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Q. What is a Limited Liability Company (LLC)?
A. A limited liability company (LLC) combines certain characteristics of both a corporation and also a partnership or sole proprietorship (depending on how many owners there are).
Members of a limited liability company are given the same advantage of “limited liability” as shareholders in a corporation, but are generally taxed only at the member level like a partner in a partnership. LLC members are the owners of the LLC as much as shareholders are the owners of a corporation or partners are the owners of a partnership.
Q. How does Delaware classify a Limited Liability Company for income tax purposes?
A. A Limited Liability Company doing business in Delaware is classified as a partnership for Delaware income tax purposes, unless it has otherwise been classified for federal income tax purposes.
A LLC is always classified in the same manner for Delaware income tax as it is for federal income tax purposes.
Limited Liability Companies classified as partnerships must file Delaware Form 300.
Q. What is a single-member Limited Liability Company (LLC)?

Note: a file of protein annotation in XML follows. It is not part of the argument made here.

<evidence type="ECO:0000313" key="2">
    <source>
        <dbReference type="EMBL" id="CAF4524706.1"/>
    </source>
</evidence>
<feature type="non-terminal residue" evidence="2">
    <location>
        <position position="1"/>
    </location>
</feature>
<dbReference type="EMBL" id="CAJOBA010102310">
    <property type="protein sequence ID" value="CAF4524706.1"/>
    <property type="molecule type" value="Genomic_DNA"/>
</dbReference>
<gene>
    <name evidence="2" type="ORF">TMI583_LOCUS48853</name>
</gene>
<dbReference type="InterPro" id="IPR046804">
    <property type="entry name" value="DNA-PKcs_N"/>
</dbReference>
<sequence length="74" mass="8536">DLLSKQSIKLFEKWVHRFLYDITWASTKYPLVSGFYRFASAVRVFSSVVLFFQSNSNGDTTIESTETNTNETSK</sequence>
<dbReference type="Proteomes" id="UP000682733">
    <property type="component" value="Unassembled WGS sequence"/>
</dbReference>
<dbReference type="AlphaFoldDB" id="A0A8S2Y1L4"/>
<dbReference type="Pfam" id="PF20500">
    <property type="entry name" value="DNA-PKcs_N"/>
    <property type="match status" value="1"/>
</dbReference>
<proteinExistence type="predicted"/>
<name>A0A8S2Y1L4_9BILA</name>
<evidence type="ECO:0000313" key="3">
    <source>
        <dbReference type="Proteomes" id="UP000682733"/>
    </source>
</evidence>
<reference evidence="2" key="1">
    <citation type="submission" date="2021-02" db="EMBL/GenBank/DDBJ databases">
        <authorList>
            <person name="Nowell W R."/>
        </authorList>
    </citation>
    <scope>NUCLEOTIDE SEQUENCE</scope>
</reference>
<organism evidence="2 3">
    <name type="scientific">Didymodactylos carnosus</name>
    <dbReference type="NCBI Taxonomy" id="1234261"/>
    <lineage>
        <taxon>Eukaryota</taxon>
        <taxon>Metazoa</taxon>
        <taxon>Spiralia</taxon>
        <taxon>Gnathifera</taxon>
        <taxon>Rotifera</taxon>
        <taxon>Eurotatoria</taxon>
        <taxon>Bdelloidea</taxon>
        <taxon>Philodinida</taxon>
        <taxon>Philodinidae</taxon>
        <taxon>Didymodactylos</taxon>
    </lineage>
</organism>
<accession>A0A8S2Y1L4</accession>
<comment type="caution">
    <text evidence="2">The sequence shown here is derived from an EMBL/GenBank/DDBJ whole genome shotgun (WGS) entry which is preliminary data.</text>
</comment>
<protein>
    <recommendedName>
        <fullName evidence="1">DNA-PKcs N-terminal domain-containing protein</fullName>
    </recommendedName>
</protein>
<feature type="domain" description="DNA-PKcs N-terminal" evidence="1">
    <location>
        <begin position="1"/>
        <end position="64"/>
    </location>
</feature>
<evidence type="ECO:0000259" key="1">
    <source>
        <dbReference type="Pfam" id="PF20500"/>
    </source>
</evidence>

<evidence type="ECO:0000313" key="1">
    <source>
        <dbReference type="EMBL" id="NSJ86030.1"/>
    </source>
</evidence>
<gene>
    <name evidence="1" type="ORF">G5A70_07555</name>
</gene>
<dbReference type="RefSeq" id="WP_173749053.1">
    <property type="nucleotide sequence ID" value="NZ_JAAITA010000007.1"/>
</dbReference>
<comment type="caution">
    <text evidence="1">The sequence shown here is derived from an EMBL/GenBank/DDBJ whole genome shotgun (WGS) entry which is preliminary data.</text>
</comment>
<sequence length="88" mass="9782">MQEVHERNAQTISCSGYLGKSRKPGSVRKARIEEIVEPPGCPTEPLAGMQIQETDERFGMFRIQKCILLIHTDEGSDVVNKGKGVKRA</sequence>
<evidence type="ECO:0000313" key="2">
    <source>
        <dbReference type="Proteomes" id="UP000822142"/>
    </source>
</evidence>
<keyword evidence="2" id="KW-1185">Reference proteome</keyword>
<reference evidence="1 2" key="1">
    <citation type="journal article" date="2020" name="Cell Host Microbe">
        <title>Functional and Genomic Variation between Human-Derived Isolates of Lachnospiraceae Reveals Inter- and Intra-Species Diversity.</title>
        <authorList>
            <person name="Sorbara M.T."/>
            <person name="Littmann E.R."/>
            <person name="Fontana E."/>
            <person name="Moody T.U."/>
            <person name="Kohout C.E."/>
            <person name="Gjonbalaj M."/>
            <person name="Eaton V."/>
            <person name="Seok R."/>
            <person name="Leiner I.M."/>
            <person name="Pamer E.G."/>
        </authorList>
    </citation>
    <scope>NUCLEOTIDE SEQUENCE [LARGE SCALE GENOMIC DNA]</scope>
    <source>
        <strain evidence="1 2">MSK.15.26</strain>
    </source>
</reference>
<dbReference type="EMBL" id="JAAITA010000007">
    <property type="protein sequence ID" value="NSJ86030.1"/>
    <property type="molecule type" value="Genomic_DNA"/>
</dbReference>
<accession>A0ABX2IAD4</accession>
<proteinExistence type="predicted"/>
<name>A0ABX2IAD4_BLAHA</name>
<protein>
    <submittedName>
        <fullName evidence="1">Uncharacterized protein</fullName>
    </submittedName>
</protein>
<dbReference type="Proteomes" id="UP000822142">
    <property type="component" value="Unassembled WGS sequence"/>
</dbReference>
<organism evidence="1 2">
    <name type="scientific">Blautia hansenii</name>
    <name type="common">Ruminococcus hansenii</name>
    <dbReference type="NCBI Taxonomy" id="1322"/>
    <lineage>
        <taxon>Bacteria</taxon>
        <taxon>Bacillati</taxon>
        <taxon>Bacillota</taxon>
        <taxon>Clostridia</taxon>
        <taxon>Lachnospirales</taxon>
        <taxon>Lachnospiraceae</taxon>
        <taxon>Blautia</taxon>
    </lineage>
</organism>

A. A single-member LLC can be either a corporation or a single-member “disregarded entity.” To be treated as a corporation, the single-member LLC has to file IRS Form 8832 and elect to be classified as a corporation. A single-member LLC that does not elect to be treated as a corporation will be classified as a “disregarded entity,” which is taxed as a sole proprietorship for income tax purposes.
Q. What type of return should a single-member LLC “disregarded entity” file with Delaware?
A. Delaware treats a single-member “disregarded entity” as a sole proprietorship for tax purposes. This means that the LLC itself does not pay taxes and does not have to file a return with the State of Delaware.
As the sole member of your LLC, you must report all profits (or losses) of the LLC on Schedule C and submit it with your Delaware personal income tax return (Form 200). Even if you leave profits in the company’s bank account at the end of the year – for instance, to cover future expenses or expand the business – you must pay income tax on that money.
Q. What is a multi-member Limited Liability Company (LLC)?
A. A multi-member LLC can be either a partnership or a corporation, including an S-corporation. To be treated as a corporation, an LLC has to file IRS Form 8832 and elect to be treated as a corporation. A multi-member LLC that does not elect to be treated as a corporation will be classified as a partnership.